Next up is the XQ2, which adds Classic Chrome film simulation mode. Yes, that is the only change from the XQ1. I am guessing Fujifilm wants to have another go with the XQ camera as the first camera got a lukewarm reception, even though it was competitive with Canon’s Powershot S120. It has the same 2/3″ X-Trans sensor along with a 25-100mm equivalent f/1.8-4.9 lens.

Finally the two XC kit lenses, the 16-50mm f/3.5-5.6 and the 50-230mm f/4.5-6.7 have also been given modest updates. The 16-50 focuses closer to 30cm, down from 40cm, and the 50-230mm has slightly improved OIS. Fujifilm also claims better build quality for both of them, though it looks like the lens mounts are still going to be plastic.

The X-A2 will be available in February for US$550 with the 16-50 II, while the XQ2 will be available in February for US$400.

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Fujifilm Launches the X-T1 Graphite Silver Edition, X100T, X30 In Singapore

Fujifilm X-T1 Graphite Edition with XF 56mm f/1.2APD
Fujifilm X-T1 Graphite Edition with Fujinon XF 56mm f/1.2APD

Fujifilm Singapore launched the X-T1 Graphite Silver Edition, the X100T, X30, XF 54-140mm f/2.8 and XF 56mm f/1.2APD at One Rochester on 11 Oct 2014. The event was opened to anyone who registered, and I decided to check it out. Continue reading Fujifilm Launches the X-T1 Graphite Silver Edition, X100T, X30 In Singapore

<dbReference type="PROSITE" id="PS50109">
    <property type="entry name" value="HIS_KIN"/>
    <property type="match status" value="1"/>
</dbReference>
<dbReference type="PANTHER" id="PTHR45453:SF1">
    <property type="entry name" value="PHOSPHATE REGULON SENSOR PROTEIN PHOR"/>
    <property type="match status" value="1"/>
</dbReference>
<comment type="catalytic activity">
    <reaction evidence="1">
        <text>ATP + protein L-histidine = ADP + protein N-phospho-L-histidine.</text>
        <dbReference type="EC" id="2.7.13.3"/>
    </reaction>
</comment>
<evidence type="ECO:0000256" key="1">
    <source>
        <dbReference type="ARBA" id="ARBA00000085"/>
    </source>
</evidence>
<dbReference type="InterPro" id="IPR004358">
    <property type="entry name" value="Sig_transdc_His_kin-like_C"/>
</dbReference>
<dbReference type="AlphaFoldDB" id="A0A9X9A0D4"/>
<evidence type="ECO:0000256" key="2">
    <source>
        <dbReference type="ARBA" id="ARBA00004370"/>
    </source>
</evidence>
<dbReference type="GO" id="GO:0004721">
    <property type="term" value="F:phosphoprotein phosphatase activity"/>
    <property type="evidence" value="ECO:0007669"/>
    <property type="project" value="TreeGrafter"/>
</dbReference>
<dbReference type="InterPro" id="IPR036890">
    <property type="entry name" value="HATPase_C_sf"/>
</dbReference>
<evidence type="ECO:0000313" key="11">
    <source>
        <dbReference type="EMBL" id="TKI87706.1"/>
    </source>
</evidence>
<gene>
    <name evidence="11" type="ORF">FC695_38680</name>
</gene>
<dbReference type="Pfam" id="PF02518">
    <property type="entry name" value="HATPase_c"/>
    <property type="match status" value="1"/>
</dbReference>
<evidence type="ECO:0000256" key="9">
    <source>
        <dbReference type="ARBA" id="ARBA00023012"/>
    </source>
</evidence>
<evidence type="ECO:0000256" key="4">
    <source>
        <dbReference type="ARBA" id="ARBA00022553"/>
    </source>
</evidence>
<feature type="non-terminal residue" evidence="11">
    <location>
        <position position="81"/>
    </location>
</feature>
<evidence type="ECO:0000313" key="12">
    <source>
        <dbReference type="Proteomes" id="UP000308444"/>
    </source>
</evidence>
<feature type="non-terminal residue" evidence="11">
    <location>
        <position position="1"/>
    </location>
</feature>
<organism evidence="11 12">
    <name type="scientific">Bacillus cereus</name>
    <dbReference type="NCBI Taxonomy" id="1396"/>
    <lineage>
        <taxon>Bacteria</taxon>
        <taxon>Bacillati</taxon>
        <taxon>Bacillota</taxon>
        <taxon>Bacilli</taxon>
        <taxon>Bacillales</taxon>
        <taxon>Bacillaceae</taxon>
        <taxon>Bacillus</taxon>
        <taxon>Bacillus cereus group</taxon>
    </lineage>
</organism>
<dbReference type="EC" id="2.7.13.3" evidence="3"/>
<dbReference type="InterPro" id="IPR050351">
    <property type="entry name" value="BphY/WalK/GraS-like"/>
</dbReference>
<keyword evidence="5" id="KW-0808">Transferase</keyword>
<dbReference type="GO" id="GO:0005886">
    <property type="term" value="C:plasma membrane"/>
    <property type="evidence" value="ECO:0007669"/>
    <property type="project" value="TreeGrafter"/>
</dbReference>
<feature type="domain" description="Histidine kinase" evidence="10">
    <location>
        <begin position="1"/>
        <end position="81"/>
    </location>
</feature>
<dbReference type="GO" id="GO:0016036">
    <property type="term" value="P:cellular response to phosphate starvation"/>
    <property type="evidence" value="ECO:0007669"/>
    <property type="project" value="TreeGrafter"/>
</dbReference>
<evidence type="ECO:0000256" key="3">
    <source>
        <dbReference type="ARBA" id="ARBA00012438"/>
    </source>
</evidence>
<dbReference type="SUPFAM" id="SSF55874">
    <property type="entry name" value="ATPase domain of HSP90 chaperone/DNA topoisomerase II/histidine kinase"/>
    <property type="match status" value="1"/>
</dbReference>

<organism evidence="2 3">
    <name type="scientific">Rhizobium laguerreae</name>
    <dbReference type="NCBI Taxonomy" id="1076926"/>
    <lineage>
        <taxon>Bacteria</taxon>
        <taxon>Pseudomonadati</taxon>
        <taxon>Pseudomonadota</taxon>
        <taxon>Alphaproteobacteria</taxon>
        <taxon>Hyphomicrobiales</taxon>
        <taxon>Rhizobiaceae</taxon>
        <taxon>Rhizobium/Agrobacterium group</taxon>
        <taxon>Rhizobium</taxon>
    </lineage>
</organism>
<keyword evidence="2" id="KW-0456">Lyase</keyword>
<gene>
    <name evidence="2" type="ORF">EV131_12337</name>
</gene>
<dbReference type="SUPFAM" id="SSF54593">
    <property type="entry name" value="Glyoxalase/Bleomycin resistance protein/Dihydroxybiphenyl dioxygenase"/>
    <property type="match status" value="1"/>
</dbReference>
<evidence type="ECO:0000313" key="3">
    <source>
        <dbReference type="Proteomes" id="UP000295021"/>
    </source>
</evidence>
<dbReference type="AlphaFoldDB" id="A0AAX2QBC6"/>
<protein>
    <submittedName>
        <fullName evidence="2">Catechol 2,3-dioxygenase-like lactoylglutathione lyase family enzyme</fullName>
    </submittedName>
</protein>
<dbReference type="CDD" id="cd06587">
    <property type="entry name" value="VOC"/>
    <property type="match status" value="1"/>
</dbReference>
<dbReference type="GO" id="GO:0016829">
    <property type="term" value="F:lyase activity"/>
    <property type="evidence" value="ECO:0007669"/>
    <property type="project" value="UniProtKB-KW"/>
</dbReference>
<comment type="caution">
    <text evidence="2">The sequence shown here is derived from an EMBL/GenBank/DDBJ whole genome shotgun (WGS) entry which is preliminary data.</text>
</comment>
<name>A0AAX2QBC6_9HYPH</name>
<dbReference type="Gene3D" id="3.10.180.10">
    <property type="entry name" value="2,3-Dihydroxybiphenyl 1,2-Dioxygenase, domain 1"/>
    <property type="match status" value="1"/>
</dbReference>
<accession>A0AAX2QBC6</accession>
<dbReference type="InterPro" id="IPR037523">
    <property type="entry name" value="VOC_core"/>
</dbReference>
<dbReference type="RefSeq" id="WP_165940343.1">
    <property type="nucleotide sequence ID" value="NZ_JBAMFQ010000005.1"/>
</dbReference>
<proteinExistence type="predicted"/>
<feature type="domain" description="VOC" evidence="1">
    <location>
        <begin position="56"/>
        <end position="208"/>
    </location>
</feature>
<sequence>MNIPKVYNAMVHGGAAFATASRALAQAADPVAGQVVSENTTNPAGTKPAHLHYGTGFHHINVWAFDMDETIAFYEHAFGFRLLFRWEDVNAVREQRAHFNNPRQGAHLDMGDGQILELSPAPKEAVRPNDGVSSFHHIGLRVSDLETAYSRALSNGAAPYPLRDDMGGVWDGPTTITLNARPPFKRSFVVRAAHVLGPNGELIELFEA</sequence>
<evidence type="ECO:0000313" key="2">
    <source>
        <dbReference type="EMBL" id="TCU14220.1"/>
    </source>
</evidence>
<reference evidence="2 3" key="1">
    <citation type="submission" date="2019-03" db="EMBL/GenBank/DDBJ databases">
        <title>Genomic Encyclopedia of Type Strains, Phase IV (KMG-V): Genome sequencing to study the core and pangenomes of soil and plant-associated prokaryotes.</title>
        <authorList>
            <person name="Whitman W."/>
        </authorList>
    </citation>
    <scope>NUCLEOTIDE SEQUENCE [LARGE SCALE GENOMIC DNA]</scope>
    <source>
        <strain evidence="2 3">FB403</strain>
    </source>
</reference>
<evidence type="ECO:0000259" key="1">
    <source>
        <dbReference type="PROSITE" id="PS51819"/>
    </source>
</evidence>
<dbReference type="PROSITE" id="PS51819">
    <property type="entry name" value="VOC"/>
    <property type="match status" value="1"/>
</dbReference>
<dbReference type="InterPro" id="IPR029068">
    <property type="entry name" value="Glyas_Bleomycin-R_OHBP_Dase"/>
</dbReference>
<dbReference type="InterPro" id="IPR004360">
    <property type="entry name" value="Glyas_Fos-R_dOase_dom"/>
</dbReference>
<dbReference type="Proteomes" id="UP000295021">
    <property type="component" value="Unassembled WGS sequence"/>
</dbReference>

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Fujifilm Announces X100T, X-T1 Graphite Silver, and Two XF Lenses


Firing the first big round of announcements is Fujifilm. The X100S gets an upgrade with the X100T. So is Fujifilm doing the alphabet loop this time?

Continue reading Fujifilm Announces X100T, X-T1 Graphite Silver, and Two XF Lenses

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Samyang Announces 10mm f/2.8 APS-C Ultrawide Prime Lens

Samyang 10mm f/2.8

Well, it took SOMEONE long enough. Even though it lacks autofocus and is much larger and heavier than the Nikon 20mm f/2.8 I used back in the film days, at least there is an option for those on APS-C cameras to use. Since this is a lens designed first for SLRs, it will not quite have the compact size needed for mirrorless cameras however, as the very short focal length compared to a typical SLR’s flange distance means more extensive retrofocus design is required. If it lives up to the usual Samyang reputation, expect a good lens at a decent price – the current press release is from the UK, so it carries the higher-than-average price of £470 for the Nikon version, and £430 for the other mounts, including less popular mounts like the Canon EF-M and Samsung NX.